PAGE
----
Teva Pharmaceutical Industries Ltd. (TEVA) sought to intervene in a lawsuit between the Center for Reproductive Rights and the U.S. government over emergency contraceptives, saying loosening sales restrictions on generics could threaten its marketing rights for Plan B One-Step.
Last month, U.S. District Judge Edward Korman in Brooklyn, New York, ordered the government to explain why he shouldn’t direct the Food and Drug Administration to make the drugs available to girls under age 17 without a prescription. Teva said in its filing today that loosening the age limits on over- the-counter sales of generic drugs similar to its own would threaten its three-year exclusivity period for unrestricted OTC sales.
Teva, based in Petach Tikva, Israel, earned that exclusivity by submitting a drug application “containing the clinical studies referenced in the court’s Feb. 16 show-cause order,” Teva wrote.
The FDA issued a ruling in December blocking unrestricted access to generic copies of the emergency contraceptive, affirming a move a week earlier requiring girls under age 17 to have a prescription for the brand-name drug. The Manhattan-based center had sued the agency, saying it failed to take up the issue.
Kate Bernyk, a spokeswoman for the Center for Reproductive Rights in New York, didn’t have an immediate comment on Teva’s filing.
The FDA originally said it would approve brand-name Plan B One-Step as the first over-the-counter emergency contraceptive. U.S. Secretary of Health and Human Services Kathleen Sebelius on Dec. 7 ordered FDA Commissioner Margaret Hamburg to reject Teva’s application to make the drug available to girls under 17 without a prescription. Sebelius’s intervention was the first time HHS overrode an FDA staff decision.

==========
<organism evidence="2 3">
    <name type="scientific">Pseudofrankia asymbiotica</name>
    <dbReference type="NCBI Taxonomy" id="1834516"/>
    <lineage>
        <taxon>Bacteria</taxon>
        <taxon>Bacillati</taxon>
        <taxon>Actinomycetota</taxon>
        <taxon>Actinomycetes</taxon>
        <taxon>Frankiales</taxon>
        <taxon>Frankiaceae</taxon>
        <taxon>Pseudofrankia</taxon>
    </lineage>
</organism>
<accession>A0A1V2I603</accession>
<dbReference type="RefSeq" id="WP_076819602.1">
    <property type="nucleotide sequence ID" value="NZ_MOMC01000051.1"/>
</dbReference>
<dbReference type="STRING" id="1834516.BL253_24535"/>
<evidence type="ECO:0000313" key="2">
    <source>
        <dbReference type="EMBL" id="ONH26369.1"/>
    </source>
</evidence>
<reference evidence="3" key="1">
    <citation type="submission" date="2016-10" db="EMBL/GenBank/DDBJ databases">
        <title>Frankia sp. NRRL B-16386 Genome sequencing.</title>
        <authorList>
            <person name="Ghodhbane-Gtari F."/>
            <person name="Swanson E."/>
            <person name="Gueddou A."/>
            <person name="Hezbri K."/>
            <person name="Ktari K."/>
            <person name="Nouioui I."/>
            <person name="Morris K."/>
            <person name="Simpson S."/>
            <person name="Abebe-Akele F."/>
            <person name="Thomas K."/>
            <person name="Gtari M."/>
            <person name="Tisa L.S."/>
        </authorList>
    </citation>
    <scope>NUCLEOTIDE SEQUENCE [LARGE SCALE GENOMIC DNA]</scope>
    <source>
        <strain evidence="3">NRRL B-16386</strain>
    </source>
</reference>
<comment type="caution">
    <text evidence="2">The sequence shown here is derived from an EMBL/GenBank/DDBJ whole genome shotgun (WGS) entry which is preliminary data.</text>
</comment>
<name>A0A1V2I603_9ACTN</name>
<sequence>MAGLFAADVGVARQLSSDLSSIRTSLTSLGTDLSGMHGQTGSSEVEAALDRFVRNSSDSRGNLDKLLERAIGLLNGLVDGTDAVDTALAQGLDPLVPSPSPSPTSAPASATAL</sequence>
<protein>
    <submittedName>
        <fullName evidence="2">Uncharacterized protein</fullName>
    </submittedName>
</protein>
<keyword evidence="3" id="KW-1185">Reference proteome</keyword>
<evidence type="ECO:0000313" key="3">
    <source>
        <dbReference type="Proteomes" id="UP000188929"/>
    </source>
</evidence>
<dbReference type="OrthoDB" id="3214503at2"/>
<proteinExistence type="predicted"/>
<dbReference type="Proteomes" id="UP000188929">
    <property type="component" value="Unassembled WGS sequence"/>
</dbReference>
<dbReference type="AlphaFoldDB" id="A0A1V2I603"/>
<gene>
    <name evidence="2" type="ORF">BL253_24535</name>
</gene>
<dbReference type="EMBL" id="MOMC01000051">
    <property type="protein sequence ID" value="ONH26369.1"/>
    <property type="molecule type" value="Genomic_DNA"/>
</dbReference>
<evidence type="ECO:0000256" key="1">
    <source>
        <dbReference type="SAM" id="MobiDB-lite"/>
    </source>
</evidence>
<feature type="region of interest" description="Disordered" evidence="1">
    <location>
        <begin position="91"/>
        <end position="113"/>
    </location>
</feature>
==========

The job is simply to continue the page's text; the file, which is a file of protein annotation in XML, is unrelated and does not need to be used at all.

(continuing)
“We conclude that FDA needs additional data to support a switch of Plan B for women under 17 years of age,” the agency wrote. “In the absence of such data, FDA declines to initiate a rulemaking to switch Plan B” to an over-the-counter product for those consumers.
Plan B One-Step and the generics are currently kept behind pharmacy counters and are sold without prescription only to women 17 and older. Younger girls may obtain the drug with a doctor’s order. Plan B One-Step reduces pregnancy risk if taken within three days of sex. The original brand-name Plan B at issue in the lawsuit is no longer made.
Korman said at a December hearing there was no difference between the brand-name and generic drugs except the former requires one pill and the latter requires two.
In its filing, Teva said its interests aren’t aligned with either the center, which seeks to eliminate age restrictions on any of the drugs, or the government, which seeks to defend all such limits.
The case is Tummino v. Hamburg, 05-cv-366, U.S. District Court, Eastern District of New York (Brooklyn).
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